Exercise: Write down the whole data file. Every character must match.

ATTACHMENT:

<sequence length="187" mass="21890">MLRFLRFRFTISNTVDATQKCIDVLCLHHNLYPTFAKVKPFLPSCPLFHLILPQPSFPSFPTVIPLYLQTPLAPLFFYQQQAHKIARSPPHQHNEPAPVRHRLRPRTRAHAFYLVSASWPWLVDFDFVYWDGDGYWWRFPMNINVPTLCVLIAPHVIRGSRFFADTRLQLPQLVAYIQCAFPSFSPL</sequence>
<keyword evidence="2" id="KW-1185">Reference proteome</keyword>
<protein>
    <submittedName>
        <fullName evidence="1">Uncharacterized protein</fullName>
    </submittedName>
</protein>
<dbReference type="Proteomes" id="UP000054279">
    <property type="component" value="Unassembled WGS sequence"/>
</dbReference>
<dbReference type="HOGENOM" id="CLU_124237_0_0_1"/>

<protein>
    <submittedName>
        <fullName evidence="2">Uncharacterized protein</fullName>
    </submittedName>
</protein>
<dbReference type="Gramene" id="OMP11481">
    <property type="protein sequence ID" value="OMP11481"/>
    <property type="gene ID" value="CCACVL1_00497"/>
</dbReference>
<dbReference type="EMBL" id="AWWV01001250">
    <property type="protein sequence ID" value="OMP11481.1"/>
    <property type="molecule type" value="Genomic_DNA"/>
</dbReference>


<sequence length="187" mass="21890">MLRFLRFRFTISNTVDATQKCIDVLCLHHNLYPTFAKVKPFLPSCPLFHLILPQPSFPSFPTVIPLYLQTPLAPLFFYQQQAHKIARSPPHQHNEPAPVRHRLRPRTRAHAFYLVSASWPWLVDFDFVYWDGDGYWWRFPMNINVPTLCVLIAPHVIRGSRFFADTRLQLPQLVAYIQCAFPSFSPL</sequence>
<keyword evidence="2" id="KW-1185">Reference proteome</keyword>
<protein>
    <submittedName>
        <fullName evidence="1">Uncharacterized protein</fullName>
    </submittedName>
</protein>
<dbReference type="Proteomes" id="UP000054279">
    <property type="component" value="Unassembled WGS sequence"/>
</dbReference>
<dbReference type="HOGENOM" id="CLU_124237_0_0_1"/>

<protein>
    <submittedName>
        <fullName evidence="2">Uncharacterized protein</fullName>
    </submittedName>
</protein>
<dbReference type="Gramene" id="OMP11481">
    <property type="protein sequence ID" value="OMP11481"/>
    <property type="gene ID" value="CCACVL1_00497"/>
</dbReference>
<dbReference type="EMBL" id="AWWV01001250">
    <property type="protein sequence ID" value="OMP11481.1"/>
    <property type="molecule type" value="Genomic_DNA"/>
</dbReference>